3.Nettle Root: The Stinging Herbal Remedy
Nettle root or “noedl” in German is another herbal remedy you can use to help treat gout. Nettle, also known as “stinging nettle” for it’s painful sting upon touching it helps lower uric acid. It contains vitamin C which studies show helps reduce uric acid levels when used on a consistent basis. One study showed up to a 50% decrease.
Potassium is another benefit of taking nettle. Potassium takes uric acid and puts it in an easier form for the body to eliminate, so taking other high potassium foods such as bananas can also help provide relief.
Neetle root is also a diuretic and can help alleviate symptoms by getting the kidneys to excrete excessive acid. While this is good on one hand, dehydration in gout patients is not. So you need to make sure you drink plenty of water regardless of whether or not you are taking nettle.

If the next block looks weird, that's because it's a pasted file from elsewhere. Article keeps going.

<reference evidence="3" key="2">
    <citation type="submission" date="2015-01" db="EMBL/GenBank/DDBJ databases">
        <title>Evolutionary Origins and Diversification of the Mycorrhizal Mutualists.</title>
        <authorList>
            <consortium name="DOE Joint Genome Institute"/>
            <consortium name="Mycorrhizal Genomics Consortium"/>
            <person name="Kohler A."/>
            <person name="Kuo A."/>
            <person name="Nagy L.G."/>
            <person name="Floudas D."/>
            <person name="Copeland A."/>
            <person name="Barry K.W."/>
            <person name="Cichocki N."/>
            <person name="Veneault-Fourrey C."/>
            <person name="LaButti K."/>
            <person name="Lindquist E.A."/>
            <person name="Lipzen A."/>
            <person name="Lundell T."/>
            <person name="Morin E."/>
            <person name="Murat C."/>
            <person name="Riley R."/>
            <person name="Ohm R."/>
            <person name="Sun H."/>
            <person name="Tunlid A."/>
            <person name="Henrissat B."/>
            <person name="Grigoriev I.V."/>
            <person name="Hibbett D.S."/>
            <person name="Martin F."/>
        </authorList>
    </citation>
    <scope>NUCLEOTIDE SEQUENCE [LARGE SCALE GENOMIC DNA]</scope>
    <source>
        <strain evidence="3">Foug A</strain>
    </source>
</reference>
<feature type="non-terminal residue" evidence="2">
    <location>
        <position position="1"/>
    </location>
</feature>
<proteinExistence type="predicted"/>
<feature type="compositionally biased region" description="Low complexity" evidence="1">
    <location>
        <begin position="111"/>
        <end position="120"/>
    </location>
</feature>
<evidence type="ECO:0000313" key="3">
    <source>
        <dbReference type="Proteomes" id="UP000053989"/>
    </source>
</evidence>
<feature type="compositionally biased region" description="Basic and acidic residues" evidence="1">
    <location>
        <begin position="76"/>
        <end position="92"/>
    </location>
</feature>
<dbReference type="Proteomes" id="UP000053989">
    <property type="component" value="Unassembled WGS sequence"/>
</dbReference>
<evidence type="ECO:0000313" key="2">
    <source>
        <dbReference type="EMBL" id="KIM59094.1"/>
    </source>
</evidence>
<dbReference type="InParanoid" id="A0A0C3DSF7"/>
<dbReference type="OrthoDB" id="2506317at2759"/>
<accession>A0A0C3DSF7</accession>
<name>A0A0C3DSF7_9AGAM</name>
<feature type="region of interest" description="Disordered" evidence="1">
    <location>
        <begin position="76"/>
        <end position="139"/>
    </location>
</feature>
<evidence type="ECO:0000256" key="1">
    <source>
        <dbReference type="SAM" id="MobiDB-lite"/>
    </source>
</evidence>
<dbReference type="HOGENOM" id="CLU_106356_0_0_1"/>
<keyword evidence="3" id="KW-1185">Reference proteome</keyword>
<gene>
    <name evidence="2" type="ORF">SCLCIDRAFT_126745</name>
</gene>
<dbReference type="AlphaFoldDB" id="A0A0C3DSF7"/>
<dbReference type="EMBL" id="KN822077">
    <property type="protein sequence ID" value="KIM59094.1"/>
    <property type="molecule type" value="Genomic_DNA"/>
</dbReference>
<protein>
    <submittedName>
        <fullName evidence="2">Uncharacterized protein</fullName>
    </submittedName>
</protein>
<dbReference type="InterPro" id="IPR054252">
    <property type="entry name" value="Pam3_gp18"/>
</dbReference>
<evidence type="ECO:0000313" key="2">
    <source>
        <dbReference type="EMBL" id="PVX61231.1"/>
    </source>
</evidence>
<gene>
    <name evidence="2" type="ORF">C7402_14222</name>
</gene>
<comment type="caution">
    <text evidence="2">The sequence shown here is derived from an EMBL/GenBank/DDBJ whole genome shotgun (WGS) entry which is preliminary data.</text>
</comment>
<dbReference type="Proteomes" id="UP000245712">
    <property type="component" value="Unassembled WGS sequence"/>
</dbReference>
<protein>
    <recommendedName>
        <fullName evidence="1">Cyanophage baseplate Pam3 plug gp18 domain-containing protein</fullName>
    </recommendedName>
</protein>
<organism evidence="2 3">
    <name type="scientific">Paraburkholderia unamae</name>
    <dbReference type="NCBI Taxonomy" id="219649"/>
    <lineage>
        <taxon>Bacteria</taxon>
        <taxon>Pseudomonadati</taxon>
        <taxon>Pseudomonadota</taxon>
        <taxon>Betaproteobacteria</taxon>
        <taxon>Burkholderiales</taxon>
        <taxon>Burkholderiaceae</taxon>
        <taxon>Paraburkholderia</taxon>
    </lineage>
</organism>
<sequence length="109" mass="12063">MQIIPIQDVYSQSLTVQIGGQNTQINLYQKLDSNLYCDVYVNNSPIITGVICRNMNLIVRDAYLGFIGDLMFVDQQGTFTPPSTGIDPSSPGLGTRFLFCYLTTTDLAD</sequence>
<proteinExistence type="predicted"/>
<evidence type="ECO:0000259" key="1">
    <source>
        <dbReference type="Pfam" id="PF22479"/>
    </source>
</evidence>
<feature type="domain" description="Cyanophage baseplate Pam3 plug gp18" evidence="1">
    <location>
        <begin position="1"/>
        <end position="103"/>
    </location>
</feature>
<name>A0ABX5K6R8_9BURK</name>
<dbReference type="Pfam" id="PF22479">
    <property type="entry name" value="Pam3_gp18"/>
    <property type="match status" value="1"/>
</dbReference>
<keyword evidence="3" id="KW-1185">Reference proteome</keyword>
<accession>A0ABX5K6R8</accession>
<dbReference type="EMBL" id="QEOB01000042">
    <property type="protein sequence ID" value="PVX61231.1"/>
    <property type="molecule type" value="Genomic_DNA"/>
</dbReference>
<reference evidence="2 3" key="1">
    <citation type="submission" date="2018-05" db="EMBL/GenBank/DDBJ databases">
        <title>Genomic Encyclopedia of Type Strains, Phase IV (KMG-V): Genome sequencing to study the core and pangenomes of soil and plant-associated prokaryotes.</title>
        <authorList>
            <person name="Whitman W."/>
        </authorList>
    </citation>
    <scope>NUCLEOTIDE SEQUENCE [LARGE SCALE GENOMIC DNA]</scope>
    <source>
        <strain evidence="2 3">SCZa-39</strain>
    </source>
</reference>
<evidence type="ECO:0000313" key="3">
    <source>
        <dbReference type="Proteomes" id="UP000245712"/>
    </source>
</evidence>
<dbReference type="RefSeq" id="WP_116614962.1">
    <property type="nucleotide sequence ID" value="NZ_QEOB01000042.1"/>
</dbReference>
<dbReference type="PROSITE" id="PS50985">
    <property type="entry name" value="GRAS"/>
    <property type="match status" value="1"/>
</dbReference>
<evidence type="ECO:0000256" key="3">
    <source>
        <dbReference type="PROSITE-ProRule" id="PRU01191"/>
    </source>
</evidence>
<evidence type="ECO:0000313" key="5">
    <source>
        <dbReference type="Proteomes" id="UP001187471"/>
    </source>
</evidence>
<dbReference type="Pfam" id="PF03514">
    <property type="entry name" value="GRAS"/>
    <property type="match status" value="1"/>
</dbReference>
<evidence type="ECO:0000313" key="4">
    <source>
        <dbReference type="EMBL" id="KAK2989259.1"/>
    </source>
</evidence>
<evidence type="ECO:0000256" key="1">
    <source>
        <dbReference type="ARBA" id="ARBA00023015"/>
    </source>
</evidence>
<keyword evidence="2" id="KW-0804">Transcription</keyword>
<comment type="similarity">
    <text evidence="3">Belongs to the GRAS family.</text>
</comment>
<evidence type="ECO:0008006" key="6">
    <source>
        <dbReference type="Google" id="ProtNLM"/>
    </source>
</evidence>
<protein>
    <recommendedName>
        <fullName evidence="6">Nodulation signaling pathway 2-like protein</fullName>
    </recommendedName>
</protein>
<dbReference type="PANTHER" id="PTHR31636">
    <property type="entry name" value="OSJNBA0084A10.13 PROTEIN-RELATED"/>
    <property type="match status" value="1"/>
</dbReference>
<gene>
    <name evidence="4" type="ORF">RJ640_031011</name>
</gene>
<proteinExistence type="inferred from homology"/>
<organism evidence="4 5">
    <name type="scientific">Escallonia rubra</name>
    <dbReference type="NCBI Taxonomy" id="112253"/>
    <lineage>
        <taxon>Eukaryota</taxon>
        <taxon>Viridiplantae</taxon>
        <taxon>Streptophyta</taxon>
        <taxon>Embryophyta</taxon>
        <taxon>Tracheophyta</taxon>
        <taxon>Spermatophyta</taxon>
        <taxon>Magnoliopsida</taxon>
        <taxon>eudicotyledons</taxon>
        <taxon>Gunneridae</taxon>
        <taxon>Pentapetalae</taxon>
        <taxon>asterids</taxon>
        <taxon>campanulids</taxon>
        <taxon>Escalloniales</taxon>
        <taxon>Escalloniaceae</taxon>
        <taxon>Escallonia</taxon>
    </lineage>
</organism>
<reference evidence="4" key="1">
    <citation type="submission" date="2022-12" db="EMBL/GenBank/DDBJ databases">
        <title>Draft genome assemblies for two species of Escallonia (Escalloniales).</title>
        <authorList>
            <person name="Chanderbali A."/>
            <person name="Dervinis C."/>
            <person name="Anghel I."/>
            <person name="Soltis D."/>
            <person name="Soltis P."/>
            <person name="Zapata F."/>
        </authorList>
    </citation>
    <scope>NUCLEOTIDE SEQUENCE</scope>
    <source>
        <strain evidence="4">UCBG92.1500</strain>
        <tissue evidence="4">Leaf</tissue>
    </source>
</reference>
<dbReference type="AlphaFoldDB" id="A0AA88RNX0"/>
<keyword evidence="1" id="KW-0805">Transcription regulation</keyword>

This herb is also a natural antihistamine. This is helpful for gout because the antihistamine helps reduce swelling. It is because of this antihistamine that nettle has also been used to aid in treating open wounds. Nettle can be used in soups, infusion teas, and in extracts. When used in soups, the heat eliminates the stinging ability.
As with just about any remedy, there are things you should take into consideration before using, again seeking your physician’s counsel. If you are taking high blood pressure medication or are a diabetic, consult your physician prior to taking this herb. While nettle contains beneficial potassium, because it is a diuretic, you should not use it regularly without supplementing your diet with potassium rich foods or supplements.